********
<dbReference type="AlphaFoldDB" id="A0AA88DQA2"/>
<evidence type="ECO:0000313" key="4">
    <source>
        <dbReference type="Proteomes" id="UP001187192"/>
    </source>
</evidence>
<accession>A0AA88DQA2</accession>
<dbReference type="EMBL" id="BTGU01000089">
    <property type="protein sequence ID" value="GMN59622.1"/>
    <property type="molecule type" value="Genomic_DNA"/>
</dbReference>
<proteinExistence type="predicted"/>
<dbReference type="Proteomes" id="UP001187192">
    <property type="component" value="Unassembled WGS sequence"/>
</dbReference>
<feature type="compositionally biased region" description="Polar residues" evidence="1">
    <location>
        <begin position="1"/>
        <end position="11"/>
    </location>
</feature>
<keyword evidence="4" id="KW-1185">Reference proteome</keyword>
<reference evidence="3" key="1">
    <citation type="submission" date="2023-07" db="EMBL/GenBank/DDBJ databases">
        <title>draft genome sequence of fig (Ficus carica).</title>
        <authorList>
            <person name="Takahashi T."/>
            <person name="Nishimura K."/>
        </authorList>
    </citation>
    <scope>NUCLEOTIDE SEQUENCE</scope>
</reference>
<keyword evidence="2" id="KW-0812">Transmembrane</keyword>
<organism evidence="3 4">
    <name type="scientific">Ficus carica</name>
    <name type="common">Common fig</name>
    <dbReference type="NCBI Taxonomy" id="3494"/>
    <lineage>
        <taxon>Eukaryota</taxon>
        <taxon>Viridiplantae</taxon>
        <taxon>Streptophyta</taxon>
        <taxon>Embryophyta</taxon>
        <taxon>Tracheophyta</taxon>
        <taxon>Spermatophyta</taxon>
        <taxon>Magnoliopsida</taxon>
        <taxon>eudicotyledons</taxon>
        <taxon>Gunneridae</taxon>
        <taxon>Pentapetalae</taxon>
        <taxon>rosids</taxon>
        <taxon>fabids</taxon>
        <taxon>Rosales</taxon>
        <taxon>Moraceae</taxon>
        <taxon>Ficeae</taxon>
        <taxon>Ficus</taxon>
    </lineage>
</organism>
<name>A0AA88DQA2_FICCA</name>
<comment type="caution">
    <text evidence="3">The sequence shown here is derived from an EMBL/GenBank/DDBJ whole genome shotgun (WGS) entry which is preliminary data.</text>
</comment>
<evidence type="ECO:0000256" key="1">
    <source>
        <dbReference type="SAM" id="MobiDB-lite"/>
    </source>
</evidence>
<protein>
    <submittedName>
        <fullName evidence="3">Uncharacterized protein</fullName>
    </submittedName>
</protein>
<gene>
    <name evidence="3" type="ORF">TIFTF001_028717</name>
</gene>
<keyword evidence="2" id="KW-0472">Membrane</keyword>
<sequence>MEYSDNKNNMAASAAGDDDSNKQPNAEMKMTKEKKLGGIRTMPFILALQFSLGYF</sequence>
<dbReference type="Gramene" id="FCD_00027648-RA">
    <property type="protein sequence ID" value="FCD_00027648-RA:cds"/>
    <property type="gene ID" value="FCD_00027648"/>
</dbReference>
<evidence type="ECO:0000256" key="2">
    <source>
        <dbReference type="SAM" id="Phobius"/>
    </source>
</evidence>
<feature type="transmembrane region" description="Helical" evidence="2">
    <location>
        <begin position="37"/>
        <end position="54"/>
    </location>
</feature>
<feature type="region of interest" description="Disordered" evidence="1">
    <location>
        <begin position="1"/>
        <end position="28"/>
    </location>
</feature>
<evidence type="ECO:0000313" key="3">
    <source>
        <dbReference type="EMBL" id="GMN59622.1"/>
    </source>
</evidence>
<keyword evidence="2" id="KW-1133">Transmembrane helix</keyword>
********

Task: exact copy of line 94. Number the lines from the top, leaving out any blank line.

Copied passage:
        <end position="28"/>